As Jack mentioned on Monday, the Supreme Court heard an important case on punitive damages in Philip Morris USA v. Williams on October 31. This long awaited
oral argument was the first chance to see how the Court’s new members, Chief Justice John Roberts Jr. and Justice Samuel Alito Jr., would respond to the punitive damages issue.
The Court, however, seemed more interested in underlying issues at the trial court level. Instead of a long argument on the constitutionality of punitive awards, the justices indicated that they may seek to have the case returned to the Oregon Supreme Court for clarification on underlying issues, including confusing jury instructions.
But there were some signs that if the high court decides to keep the case and rule on it, the justices might be willing to uphold the large verdict in the Philip Morris case, in spite of Court precedents that point toward limiting punitive damages.
In the State Farm v. Campbell decision in 2003, the high court suggested that a 9-to-1 ratio between punitive and compensatory damages was the outer limit of acceptability under the Constitution, though it said some cases could warrant higher punitive damages.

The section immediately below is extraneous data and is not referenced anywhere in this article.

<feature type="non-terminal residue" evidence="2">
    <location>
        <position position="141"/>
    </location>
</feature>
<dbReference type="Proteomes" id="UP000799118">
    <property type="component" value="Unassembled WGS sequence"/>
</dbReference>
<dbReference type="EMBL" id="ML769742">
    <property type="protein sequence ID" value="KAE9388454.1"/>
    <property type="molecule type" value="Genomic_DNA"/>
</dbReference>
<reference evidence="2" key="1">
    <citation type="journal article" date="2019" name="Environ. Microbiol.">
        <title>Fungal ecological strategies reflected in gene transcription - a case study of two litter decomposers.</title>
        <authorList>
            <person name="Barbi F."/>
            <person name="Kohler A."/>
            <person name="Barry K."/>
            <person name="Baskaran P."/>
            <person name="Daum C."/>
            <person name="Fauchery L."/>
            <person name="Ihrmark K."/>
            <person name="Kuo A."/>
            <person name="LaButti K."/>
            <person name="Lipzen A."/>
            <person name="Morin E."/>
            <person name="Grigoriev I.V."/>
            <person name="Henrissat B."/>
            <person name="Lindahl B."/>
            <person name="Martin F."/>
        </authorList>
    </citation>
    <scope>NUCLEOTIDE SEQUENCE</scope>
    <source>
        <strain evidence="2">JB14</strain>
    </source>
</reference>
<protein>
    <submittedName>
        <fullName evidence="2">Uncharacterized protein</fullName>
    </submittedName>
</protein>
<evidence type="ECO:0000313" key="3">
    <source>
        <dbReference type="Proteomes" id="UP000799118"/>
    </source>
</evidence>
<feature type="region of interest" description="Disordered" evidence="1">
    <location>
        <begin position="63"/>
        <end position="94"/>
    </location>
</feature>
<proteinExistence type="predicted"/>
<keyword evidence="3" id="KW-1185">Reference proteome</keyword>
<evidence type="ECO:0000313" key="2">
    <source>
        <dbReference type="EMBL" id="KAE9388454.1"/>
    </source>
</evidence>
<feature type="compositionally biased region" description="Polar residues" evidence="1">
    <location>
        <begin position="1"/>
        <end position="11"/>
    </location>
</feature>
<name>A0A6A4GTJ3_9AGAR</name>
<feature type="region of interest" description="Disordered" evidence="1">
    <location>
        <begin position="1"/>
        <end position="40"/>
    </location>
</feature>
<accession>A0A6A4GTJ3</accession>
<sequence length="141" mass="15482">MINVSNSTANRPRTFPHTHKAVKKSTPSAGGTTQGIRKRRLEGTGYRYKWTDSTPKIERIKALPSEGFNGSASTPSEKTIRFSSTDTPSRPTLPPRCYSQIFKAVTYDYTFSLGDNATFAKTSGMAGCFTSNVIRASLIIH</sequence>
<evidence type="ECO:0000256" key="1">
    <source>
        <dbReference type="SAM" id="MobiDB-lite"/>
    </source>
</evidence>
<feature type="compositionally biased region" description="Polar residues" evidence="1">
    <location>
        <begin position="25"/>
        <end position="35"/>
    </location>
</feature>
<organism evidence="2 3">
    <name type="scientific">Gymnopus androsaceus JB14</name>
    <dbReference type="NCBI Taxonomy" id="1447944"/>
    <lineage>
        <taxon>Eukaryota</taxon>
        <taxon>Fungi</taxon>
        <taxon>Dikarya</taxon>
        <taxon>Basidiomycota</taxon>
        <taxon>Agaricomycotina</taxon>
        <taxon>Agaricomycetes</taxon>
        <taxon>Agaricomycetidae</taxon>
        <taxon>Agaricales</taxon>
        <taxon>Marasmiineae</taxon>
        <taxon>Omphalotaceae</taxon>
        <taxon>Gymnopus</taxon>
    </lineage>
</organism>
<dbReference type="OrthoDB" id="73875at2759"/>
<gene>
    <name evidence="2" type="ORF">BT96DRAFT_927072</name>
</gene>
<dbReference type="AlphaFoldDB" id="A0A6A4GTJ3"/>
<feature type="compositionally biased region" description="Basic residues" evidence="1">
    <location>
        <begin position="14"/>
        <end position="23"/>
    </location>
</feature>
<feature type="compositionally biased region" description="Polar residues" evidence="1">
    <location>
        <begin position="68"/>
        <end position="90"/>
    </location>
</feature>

But at oral argument Tuesday, there was scant mention of ratios and a greater climate of deference toward state courts and how they handle punitive damages without federal strictures. The result could be the Court tolerating a “tobacco exception” to State Farm that would allow higher damages because of evidence of decades of industry fraud and deception over the dangers of smoking.
This could indicate the Court’s subtle shift to allowing juries to measure damages, rather than allowing reduction of damages based on a mathematical formula.